Satellite operator SES (NYSE Paris:SESG) (LuxX:SESG), announced today the kickoff of annual training for the Andean Community as part of the company’s stated goal of providing worldwide training to broadcast communities in regions of the world where SES operates. SES-10 is a new Ku-band satellite slated to launch in 2016 and will use the 67 degrees West orbital slot to provide coverage to Latin America and the Caribbean, including the Andean Community nations of Bolivia, Colombia, Ecuador and Peru). SES is a satellite operator with a fleet of more than 50 geostationary satellites providing communications services to broadcasters, content and internet service providers, mobile and fixed network operators and business and governmental organizations worldwide. SES holds a participation in O3b Networks, a satellite based internet trunking provider.
According to SES, the specifically designed beam of SES-10, combined with its optimum elevation angle, represents a unique proposition for the Andean Community’s telecommunications operators, broadcasters and service providers. A total of 15 delegates from the community, representing each member state, and the General Secretariat of the Andean Community, arrived at the SES headquarters in Betzdorf, Luxembourg, today for the five-day training session.
“The training will enable member countries of the Andean Community to optimize SES-10’s coverage,” said Gerhard Bethscheider, Managing Director at SES Techcom Services, a wholly-owned subsidiary of SES which is in charge of the training. “By interacting directly with our experts, the delegates will develop their knowledge and gain a deep insight into the workings of a satellite. These sessions will also open the doors for potential future partnerships between the Andean Community and SES in areas like disaster response communications and e-health.”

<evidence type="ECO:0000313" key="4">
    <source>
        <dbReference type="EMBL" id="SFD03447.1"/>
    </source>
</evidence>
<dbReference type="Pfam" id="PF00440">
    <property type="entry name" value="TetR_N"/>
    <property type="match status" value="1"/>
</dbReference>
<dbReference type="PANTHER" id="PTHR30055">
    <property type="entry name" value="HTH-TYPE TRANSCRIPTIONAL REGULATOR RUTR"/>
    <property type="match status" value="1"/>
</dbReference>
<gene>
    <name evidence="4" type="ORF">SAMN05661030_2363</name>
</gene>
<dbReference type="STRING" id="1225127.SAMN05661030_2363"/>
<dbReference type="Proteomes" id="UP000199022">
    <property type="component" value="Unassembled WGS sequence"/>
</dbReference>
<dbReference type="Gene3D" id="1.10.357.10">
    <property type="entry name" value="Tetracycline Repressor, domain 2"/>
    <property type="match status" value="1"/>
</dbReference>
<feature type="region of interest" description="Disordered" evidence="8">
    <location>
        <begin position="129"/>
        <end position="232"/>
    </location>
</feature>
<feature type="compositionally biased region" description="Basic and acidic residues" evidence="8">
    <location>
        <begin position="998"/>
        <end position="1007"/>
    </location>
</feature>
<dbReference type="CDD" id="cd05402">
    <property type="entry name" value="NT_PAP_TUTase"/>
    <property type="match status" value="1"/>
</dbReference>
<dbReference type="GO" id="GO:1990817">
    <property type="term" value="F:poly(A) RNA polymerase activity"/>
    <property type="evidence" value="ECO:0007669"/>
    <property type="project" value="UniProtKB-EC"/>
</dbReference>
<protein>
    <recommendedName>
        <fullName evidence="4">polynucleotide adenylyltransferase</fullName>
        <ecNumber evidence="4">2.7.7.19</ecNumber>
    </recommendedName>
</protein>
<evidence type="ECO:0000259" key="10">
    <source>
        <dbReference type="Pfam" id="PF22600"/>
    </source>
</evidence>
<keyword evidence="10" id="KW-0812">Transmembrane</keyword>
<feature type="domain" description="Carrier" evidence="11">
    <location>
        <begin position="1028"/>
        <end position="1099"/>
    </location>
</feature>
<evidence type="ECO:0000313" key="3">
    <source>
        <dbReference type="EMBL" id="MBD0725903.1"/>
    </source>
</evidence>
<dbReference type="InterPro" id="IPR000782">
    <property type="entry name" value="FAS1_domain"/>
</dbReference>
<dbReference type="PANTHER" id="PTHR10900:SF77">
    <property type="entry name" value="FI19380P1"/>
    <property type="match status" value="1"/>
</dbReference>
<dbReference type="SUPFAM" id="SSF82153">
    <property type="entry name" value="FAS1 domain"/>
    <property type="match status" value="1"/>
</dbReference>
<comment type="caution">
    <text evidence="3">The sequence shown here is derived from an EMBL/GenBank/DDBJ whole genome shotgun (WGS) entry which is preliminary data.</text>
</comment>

As with the first training held last September, the new group of participants will start with an introductory overview of the satellite communications industry and then be taken through a series of sessions that cover the lifecycle of a satellite.
Technical, operational, business and regulatory matters will all be covered. Participants will conclude the training with a hands-on exercise, where they will apply their newly-acquired knowledge to design a value proposition and business model for a satellite network.
“We pride ourselves on going beyond the technical provision of satellite capacity to enable our customers and their end-users to utilize our technology, bringing social and economic benefits to both the Andean Community and Latin America,” added Bethscheider. “This is one of a number of sessions we plan to host in the near future to bring together broadcast communities in different corners of the world and help grow our ecosystem.”
Photos provided courtesy of SES